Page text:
Geo. I tell thee, Jack Cade, the clothier, means

to dress the commonwealth, and turn it, and set a new nap upon it.

John. So he had need, for 'tis threadbare. Well, I say, it was never merry world in England, since gentlemen came up.

Geo. O miserable age! Virtue is not regarded in handycrafts-men.

John. The nobility think scorn to go in leather


Geo. Nay more, the king's council are no good workmen.

John. True; And yet it is said,-Labour in thy vocation: which is as much to say, as,-let the magistrates be labouring men; and therefore should we be magistrates.

Geo. Thou hast hit it: for there's no better sign of a brave mind than a hard hand.

John. I see them! I see them! There's Best's son, the tanner of Wingham ;

Geo. He shall have the skins of our enemies,

to make dog's leather of.

John. And Dick the butcher,

Smith. He need not fear the sword, for his coat is of proof.

Aside. Dick. But, methinks, he should stand in fear of fire, being burnt i'the hand for stealing of sheep. [Aside.

Cade. Be brave then; for your captain is brave, and vows reformation. There shall be, in England, seven half-penny loaves sold for a penny; the three-hooped pot shall have ten hoops; and I will make it felony, to drink small beer: all the realm shall be in common, and in Cheapside shall my palfry go to grass. And when I am king, (as king I will be)

All. God save your majesty!

Cade. I thank you, good people :-there shall be no money; all shall eat and drink on my score; and I will apparel them all in one livery, that they may agree like brothers, and worship me their lord.

Dick. The first thing we do, let's kill all the lawyers.

Geo. Then is sin struck down like an ox, and lamentable thing, that of the skin of an innocent iniquity's throat cut like a calf.

John. And Smith the weaver :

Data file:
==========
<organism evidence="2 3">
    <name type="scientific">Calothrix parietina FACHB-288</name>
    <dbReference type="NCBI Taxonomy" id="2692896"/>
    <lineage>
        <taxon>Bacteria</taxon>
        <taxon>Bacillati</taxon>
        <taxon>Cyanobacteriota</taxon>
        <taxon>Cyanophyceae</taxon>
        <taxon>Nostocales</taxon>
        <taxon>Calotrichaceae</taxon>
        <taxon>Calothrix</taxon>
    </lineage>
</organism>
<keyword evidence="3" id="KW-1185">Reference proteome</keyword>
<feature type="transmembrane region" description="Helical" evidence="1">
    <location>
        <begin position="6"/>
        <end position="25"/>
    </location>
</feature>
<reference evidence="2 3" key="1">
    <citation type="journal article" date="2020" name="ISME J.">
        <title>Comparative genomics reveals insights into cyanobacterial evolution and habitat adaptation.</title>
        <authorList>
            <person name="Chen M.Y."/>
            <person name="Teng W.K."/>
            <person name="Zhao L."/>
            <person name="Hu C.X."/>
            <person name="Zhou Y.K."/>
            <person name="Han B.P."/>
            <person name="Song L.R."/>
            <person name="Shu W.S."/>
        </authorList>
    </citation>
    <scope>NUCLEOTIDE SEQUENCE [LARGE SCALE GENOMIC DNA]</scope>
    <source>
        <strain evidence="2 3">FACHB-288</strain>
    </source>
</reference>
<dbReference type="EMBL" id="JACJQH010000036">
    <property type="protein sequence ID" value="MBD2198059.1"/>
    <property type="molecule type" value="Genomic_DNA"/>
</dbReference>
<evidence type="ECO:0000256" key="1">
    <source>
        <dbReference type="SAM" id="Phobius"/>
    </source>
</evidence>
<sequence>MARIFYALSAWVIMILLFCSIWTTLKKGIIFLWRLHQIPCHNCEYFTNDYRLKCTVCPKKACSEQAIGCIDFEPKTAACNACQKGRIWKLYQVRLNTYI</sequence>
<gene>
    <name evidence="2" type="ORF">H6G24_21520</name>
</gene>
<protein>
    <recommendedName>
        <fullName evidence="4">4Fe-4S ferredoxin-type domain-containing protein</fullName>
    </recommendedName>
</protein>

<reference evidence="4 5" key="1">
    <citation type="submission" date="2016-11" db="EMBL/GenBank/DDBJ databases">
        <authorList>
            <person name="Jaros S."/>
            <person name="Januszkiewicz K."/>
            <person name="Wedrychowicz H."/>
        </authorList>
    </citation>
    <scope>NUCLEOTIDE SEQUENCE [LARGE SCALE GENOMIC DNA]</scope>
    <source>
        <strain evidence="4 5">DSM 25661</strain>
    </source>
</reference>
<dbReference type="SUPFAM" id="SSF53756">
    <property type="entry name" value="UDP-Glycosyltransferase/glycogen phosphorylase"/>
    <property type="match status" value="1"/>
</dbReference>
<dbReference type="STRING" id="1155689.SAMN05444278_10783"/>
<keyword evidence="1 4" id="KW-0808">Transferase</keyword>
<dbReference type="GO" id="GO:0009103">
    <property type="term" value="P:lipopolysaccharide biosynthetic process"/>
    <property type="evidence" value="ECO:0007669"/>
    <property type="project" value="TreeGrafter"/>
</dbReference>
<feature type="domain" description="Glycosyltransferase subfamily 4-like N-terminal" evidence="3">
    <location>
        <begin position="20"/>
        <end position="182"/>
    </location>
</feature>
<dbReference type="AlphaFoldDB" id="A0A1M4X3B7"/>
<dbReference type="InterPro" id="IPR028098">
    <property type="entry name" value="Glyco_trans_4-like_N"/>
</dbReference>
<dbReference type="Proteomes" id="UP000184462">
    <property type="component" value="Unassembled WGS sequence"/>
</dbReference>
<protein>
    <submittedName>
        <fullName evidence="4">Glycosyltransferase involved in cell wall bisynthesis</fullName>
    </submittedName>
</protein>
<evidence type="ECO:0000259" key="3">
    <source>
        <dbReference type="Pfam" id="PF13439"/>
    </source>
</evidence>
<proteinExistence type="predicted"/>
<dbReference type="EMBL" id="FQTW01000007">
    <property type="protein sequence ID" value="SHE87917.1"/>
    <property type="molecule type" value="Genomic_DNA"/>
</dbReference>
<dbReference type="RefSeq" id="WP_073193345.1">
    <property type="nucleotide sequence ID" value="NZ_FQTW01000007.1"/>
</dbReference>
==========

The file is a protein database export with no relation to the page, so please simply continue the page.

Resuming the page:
Geo. Argo, their thread of life is spun. John. Come, come, let's fall in with them. Drum. Enter CADE, DICK the Butcher, SMITH the Weaver, and Others in great number. Cade. We John Cade, so termed of our supposed father,

Dick. Or rather, of stealing a cade of herrings. [Aside. Cade. -for our enemies shall fall before us, inspired with the spirit of putting down kings and princes,-Command silence.

Dick. Silence!

Cade. My father was a Mortimer,

Dick. He was an honest man, and a good bricklayer.


Cade. My mother a Plantagenet,—
Dick. I knew her well, she was a midwife.

[Aside. Cade. My wife descended of the Lacies,Dick. She was, indeed, a pedlar's daughter, and sold many laces. Aside. Smith. But, now of late, not able to travel with her furred pack, she washes bucks here at home. [Aside. Cade. Therefore am I of an honourable house. Dick. Ay, by my faith, the field is honourable; and there was he born, under a hedge; for his father had never a house, but the cage. Aside.

Cade. Valiant I am.
Smith. 'A must needs; for beggary is valiant.

Cade. I am able to endure much. Dick. No question of that; for I have seen him whipped three market days together.

Cade. I fear neither sword nor fire.


Cade. Nay, that I mean to do. Is not this a lamb should be made parchment? that parchment, being scribbled o'er, should undo a man? Some say, the bee stings: but I say, 'tis the bee's wax, for I did but seal once to a thing, and I was never mine own man since.-How now? who's there?

Enter some, bringing in the Clerk of Chatham.
Smith. The clerk of Chatham: he can write
and read, and cast accompt.
Cade. O monstrous!

Smith. We took him setting of boys' copies.
Cade. Here's a villain!

Smith. H'as a book in his pocket, with red letters in't.

Cade. Nay, then he is a conjurer.

Dick. Nay, he can make obligations, and write court-hand.

Cade. I am sorry for't: the man is a proper man, on mine honour; unless I find him guilty, he shall not die.-Come hither, sirrah, I must examine thee: What is thy name? Clerk. Emmanuel.